Dow Futures Edge Higher Amid Global Coronavirus Infection Spike; EU Leaders' Summit In Focus

U.S. coronavirus infections hit a global record 77,300 yesterday, according to Johns Hopkins data, sapping risk appetite in markets around the world and setting up a weaker open on Wall Street.
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The Friday Market Minute

  • Global stocks mixed as risk appetite fades amid rising coronavirus infection rates, with record new cases recorded in the U.S. and Tokyo.
  • Around 250,000 new cases were reported yesterday, taking the worldwide total to 13.8 million: global deaths near 600,000.
  • U.S.-China tensions remain in focus amid reports that President Donald Trump is considering a travel ban for all members of the country's Communist Party.
  • European stocks flat as EU leaders hold their first face-to-face summit in months, with a €750 billion coronavirus rescue package, as well as the bloc's €1 trillion budget, up for debate.
  • Oil prices slide as investors fret over global energy demand in the face of new travel and business restrictions triggered by coronavirus case increases.
  • U.S. equity futures suggest a modestly firmer open on Wall Street ahead of earnings from BlackRock, as well as housing starts and building permits data for the month of June at 8:30 am Eastern time.

Wall Street futures drifted higher Friday, while global stocks were mixed in major markets around the world, as investors adopted a cautious stance on risk amid rising coronavirus infections, U.S.-China tensions and a key summit of European leaders later today in Brussels. 

The ongoing resurgence of coronavirus infections, which hit a record peak in Tokyo Thursday and topped 77,300 in the United States, is triggering fresh restrictions on travel, business and social gatherings from Indonesia to Argentina and raising pointed questions over the fate of the nascent global economic recovery.

In the United States, where cases have topped 3.6 million, with more than 138,000 deaths, re-opening plans have paused in  Florida, California and Texas, with other major states, such as New York and Illinois, debating school plans for the coming year and mulling fresh restrictions on inter-state travel. 

That dynamic, along with a what could be a worrying trend in weekly jobless claim filings after yesterday's unchanged tally of 1.3 million for the week of July 11, poked a hole in stock market optimism yesterday, snapping a four-day winning streak for the Dow and setting up a weaker open on Friday, even after stronger-than-expected earnings from Morgan Stanley and online streaming service Netflix Inc.  (NFLX) - Get Report.

Futures contracts tied to the Dow Jones Industrial Average, which slipped 135 points lower yesterday, are priced for a 55 point bump while those linked to the S&P 500 are indicting a 5.5 point advance for the broader benchmark.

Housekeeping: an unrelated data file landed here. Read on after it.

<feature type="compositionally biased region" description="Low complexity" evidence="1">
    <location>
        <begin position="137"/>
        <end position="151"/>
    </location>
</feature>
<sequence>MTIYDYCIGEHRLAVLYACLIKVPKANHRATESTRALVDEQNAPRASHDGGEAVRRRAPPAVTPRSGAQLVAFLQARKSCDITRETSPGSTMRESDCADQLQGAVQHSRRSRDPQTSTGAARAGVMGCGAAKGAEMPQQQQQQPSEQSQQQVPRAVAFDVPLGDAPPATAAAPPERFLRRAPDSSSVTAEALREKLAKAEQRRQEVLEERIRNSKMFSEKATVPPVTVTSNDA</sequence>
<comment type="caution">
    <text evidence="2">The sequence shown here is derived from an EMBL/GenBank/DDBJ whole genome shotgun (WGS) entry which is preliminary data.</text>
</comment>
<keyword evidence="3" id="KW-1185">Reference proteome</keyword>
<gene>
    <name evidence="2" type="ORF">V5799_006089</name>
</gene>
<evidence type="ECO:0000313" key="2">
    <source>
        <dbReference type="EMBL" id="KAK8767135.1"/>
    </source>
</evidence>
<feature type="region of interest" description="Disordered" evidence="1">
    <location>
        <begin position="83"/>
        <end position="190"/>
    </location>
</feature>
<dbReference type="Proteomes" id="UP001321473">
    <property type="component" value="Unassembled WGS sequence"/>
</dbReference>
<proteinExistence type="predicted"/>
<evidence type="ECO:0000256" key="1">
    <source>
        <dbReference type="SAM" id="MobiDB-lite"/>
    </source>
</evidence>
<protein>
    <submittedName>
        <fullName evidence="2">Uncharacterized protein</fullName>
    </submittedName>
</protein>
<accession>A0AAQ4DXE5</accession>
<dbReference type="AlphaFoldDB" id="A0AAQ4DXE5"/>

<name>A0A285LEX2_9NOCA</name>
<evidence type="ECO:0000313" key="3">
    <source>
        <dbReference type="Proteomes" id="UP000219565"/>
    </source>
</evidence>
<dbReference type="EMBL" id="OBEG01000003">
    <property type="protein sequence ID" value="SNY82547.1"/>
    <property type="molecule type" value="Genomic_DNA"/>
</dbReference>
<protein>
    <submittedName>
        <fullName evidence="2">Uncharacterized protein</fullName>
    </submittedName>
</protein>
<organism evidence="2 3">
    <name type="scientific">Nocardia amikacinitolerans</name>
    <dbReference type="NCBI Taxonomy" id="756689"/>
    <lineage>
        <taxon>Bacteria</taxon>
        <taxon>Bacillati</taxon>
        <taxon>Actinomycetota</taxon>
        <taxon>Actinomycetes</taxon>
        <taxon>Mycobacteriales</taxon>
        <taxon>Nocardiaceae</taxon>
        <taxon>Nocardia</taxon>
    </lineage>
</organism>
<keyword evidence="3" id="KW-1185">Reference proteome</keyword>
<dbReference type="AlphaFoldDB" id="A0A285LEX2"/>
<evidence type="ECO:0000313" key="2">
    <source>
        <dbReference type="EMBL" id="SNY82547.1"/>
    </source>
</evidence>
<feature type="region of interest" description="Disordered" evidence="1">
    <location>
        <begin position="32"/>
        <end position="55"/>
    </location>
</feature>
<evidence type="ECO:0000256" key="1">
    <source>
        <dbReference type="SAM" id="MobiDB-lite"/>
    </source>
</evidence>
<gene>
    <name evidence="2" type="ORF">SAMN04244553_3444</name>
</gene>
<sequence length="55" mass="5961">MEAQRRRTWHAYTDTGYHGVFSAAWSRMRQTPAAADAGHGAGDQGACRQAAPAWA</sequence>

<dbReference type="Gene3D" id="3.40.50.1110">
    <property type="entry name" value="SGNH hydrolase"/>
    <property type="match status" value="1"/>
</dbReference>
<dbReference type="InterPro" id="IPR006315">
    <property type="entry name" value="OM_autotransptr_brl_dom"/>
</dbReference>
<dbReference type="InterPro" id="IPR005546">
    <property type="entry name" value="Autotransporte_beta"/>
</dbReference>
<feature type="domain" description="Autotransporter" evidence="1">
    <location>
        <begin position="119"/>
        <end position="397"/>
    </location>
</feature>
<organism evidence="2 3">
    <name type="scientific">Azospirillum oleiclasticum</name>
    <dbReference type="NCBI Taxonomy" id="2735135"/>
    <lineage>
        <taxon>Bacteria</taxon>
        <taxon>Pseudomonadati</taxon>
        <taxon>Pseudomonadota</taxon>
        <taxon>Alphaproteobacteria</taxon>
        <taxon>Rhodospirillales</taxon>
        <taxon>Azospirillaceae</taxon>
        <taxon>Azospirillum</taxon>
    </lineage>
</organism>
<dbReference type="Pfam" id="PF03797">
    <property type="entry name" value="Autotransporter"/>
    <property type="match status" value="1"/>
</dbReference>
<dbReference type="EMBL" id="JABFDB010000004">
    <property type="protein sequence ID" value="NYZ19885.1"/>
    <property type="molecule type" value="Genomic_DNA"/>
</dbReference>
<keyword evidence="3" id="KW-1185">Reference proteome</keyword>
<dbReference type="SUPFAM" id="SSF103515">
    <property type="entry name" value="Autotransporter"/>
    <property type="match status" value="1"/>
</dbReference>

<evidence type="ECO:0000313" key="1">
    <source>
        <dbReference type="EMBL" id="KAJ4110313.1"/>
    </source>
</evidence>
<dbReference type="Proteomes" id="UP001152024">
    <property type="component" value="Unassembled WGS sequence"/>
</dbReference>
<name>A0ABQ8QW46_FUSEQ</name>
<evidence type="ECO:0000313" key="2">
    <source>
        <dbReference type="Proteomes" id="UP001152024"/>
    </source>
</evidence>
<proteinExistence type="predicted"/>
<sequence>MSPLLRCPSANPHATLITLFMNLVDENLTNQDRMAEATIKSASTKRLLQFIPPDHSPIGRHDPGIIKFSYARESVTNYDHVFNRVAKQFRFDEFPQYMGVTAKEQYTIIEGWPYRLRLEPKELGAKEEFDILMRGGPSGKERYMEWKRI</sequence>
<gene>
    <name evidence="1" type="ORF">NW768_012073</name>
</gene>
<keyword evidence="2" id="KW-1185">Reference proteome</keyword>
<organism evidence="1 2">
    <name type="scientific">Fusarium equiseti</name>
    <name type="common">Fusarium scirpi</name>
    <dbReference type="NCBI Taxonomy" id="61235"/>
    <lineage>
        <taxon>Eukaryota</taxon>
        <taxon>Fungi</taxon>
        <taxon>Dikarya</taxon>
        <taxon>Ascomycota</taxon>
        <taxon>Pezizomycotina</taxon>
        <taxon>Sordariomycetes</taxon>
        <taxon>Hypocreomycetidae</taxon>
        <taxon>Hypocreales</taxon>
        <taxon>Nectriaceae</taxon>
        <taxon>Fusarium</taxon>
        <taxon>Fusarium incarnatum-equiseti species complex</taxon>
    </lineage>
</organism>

Risk appetite, however, looks in short supply Friday, with investors lifting Treasury bond prices higher, pushing yields on benchmark 10-year notes to 0.602% in overnight trading. The U.S. dollar index, meanwhile, was marked 0.23% lower against a basket of global currency peers, mostly on the strength of the euro, which held at 1.1420 against the dollar ahead of today's EU summit in Brussels.

The leaders' meeting, the first face-to-face gathering since the outbreak of the coronavirus pandemic in February, will discuss both a €750 billion regional rescue package and the bloc's €1 trillion budget proposal for the next six years. 

European stocks were modestly firmer heading into the two-day summit, which may fail to reach an agreement on both spending packages in the face of opposition from Hungary and the Netherlands, with the Stoxx 600 edging 0.10% higher in Frankfurt and Britain's FTSE 100 rising 0.5% in London.

Global oil prices were also in decline, despite this week's agreement within a key advisory group to OPEC leaders on tapering production cuts in the coming months, with traders citing concern for global energy demand in the face of slowing growth and fresh coronavirus business and travel restrictions.

WTI contracts for August delivery, the U.S. benchmark, traded 13 cents lower from their Thursday close in New York and were changing hands at $40.62 per barrel in early European dealing while Brent contracts for August, the global benchmark, were seen 20 cents lower at $43.17 per barrel.

Overnight in Asia, China stocks were mixed, while the yuan held near a one-month low against the dollar, amid reports that President Donald Trump is considering a travel ban on the millions of members of the country's Communist Party, as tensions between Washington and Beijing continue to escalate.

The region-wide MSCI ex-Japan benchmark headed into the close of trading with a modest 0.64% gain, paced by solid gains in Hong Kong and South Korea, while Japan's Nikkei 225 closed lower for a second consecutive session as COVID-19 infections in Tokyo hit a new record high.